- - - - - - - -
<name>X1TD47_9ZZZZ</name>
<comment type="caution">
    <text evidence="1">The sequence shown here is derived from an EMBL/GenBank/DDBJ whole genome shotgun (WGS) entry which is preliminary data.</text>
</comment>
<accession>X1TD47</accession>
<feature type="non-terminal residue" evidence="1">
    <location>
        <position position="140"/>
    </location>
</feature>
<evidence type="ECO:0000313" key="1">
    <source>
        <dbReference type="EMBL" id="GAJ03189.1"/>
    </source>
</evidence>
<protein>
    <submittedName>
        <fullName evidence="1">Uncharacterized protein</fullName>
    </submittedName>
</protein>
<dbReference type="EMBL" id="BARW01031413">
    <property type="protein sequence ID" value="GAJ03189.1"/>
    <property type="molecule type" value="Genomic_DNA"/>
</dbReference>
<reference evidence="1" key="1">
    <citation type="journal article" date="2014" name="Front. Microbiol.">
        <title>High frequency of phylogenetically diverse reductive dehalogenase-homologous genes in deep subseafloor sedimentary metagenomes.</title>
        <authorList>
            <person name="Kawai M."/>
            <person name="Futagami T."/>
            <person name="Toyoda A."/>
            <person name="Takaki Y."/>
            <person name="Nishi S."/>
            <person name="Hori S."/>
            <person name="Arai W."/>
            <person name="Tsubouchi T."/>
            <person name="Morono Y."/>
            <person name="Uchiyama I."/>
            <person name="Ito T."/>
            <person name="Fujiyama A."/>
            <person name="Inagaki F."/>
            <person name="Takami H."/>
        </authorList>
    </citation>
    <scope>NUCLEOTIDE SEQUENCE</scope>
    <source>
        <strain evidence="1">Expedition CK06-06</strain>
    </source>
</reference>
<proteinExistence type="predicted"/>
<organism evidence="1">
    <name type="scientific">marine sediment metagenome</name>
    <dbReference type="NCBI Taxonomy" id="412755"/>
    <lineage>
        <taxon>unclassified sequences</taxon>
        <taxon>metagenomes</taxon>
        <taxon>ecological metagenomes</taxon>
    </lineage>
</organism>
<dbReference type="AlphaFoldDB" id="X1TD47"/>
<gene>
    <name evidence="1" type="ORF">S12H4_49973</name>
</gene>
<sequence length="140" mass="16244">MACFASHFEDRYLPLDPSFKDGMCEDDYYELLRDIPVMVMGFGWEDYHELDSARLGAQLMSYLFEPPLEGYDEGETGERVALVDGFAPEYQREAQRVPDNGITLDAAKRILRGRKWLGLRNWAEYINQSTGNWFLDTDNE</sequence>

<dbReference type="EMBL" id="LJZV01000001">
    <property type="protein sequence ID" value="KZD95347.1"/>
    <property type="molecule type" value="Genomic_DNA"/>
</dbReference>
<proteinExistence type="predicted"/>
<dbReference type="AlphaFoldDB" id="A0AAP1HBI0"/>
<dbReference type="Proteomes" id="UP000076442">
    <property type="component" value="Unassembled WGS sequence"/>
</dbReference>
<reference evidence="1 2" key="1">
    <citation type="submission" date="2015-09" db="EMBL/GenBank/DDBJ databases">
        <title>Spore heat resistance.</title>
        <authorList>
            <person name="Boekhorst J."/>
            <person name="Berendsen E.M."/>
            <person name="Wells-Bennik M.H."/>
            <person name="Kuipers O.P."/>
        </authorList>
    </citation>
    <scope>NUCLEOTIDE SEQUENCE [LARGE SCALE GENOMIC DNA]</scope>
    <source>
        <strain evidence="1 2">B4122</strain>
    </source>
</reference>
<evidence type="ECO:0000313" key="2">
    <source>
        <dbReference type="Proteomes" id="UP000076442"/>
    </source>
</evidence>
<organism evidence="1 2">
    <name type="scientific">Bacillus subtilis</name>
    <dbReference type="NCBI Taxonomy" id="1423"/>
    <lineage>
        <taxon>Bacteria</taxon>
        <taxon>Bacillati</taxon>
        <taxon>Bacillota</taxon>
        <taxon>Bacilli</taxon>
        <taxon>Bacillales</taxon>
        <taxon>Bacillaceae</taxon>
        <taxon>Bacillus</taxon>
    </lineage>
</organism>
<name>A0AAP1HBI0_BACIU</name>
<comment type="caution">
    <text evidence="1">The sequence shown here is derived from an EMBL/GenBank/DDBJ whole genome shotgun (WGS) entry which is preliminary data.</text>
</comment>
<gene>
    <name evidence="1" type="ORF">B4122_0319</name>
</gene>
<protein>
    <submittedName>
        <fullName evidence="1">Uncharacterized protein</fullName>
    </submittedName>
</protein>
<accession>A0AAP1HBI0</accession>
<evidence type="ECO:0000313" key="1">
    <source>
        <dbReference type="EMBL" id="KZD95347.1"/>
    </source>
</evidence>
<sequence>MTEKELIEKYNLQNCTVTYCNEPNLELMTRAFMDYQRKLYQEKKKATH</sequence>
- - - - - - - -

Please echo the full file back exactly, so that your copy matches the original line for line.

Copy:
<name>X1TD47_9ZZZZ</name>
<comment type="caution">
    <text evidence="1">The sequence shown here is derived from an EMBL/GenBank/DDBJ whole genome shotgun (WGS) entry which is preliminary data.</text>
</comment>
<accession>X1TD47</accession>
<feature type="non-terminal residue" evidence="1">
    <location>
        <position position="140"/>
    </location>
</feature>
<evidence type="ECO:0000313" key="1">
    <source>
        <dbReference type="EMBL" id="GAJ03189.1"/>
    </source>
</evidence>
<protein>
    <submittedName>
        <fullName evidence="1">Uncharacterized protein</fullName>
    </submittedName>
</protein>
<dbReference type="EMBL" id="BARW01031413">
    <property type="protein sequence ID" value="GAJ03189.1"/>
    <property type="molecule type" value="Genomic_DNA"/>
</dbReference>
<reference evidence="1" key="1">
    <citation type="journal article" date="2014" name="Front. Microbiol.">
        <title>High frequency of phylogenetically diverse reductive dehalogenase-homologous genes in deep subseafloor sedimentary metagenomes.</title>
        <authorList>
            <person name="Kawai M."/>
            <person name="Futagami T."/>
            <person name="Toyoda A."/>
            <person name="Takaki Y."/>
            <person name="Nishi S."/>
            <person name="Hori S."/>
            <person name="Arai W."/>
            <person name="Tsubouchi T."/>
            <person name="Morono Y."/>
            <person name="Uchiyama I."/>
            <person name="Ito T."/>
            <person name="Fujiyama A."/>
            <person name="Inagaki F."/>
            <person name="Takami H."/>
        </authorList>
    </citation>
    <scope>NUCLEOTIDE SEQUENCE</scope>
    <source>
        <strain evidence="1">Expedition CK06-06</strain>
    </source>
</reference>
<proteinExistence type="predicted"/>
<organism evidence="1">
    <name type="scientific">marine sediment metagenome</name>
    <dbReference type="NCBI Taxonomy" id="412755"/>
    <lineage>
        <taxon>unclassified sequences</taxon>
        <taxon>metagenomes</taxon>
        <taxon>ecological metagenomes</taxon>
    </lineage>
</organism>
<dbReference type="AlphaFoldDB" id="X1TD47"/>
<gene>
    <name evidence="1" type="ORF">S12H4_49973</name>
</gene>
<sequence length="140" mass="16244">MACFASHFEDRYLPLDPSFKDGMCEDDYYELLRDIPVMVMGFGWEDYHELDSARLGAQLMSYLFEPPLEGYDEGETGERVALVDGFAPEYQREAQRVPDNGITLDAAKRILRGRKWLGLRNWAEYINQSTGNWFLDTDNE</sequence>

<dbReference type="EMBL" id="LJZV01000001">
    <property type="protein sequence ID" value="KZD95347.1"/>
    <property type="molecule type" value="Genomic_DNA"/>
</dbReference>
<proteinExistence type="predicted"/>
<dbReference type="AlphaFoldDB" id="A0AAP1HBI0"/>
<dbReference type="Proteomes" id="UP000076442">
    <property type="component" value="Unassembled WGS sequence"/>
</dbReference>
<reference evidence="1 2" key="1">
    <citation type="submission" date="2015-09" db="EMBL/GenBank/DDBJ databases">
        <title>Spore heat resistance.</title>
        <authorList>
            <person name="Boekhorst J."/>
            <person name="Berendsen E.M."/>
            <person name="Wells-Bennik M.H."/>
            <person name="Kuipers O.P."/>
        </authorList>
    </citation>
    <scope>NUCLEOTIDE SEQUENCE [LARGE SCALE GENOMIC DNA]</scope>
    <source>
        <strain evidence="1 2">B4122</strain>
    </source>
</reference>
<evidence type="ECO:0000313" key="2">
    <source>
        <dbReference type="Proteomes" id="UP000076442"/>
    </source>
</evidence>
<organism evidence="1 2">
    <name type="scientific">Bacillus subtilis</name>
    <dbReference type="NCBI Taxonomy" id="1423"/>
    <lineage>
        <taxon>Bacteria</taxon>
        <taxon>Bacillati</taxon>
        <taxon>Bacillota</taxon>
        <taxon>Bacilli</taxon>
        <taxon>Bacillales</taxon>
        <taxon>Bacillaceae</taxon>
        <taxon>Bacillus</taxon>
    </lineage>
</organism>
<name>A0AAP1HBI0_BACIU</name>
<comment type="caution">
    <text evidence="1">The sequence shown here is derived from an EMBL/GenBank/DDBJ whole genome shotgun (WGS) entry which is preliminary data.</text>
</comment>
<gene>
    <name evidence="1" type="ORF">B4122_0319</name>
</gene>
<protein>
    <submittedName>
        <fullName evidence="1">Uncharacterized protein</fullName>
    </submittedName>
</protein>
<accession>A0AAP1HBI0</accession>
<evidence type="ECO:0000313" key="1">
    <source>
        <dbReference type="EMBL" id="KZD95347.1"/>
    </source>
</evidence>
<sequence>MTEKELIEKYNLQNCTVTYCNEPNLELMTRAFMDYQRKLYQEKKKATH</sequence>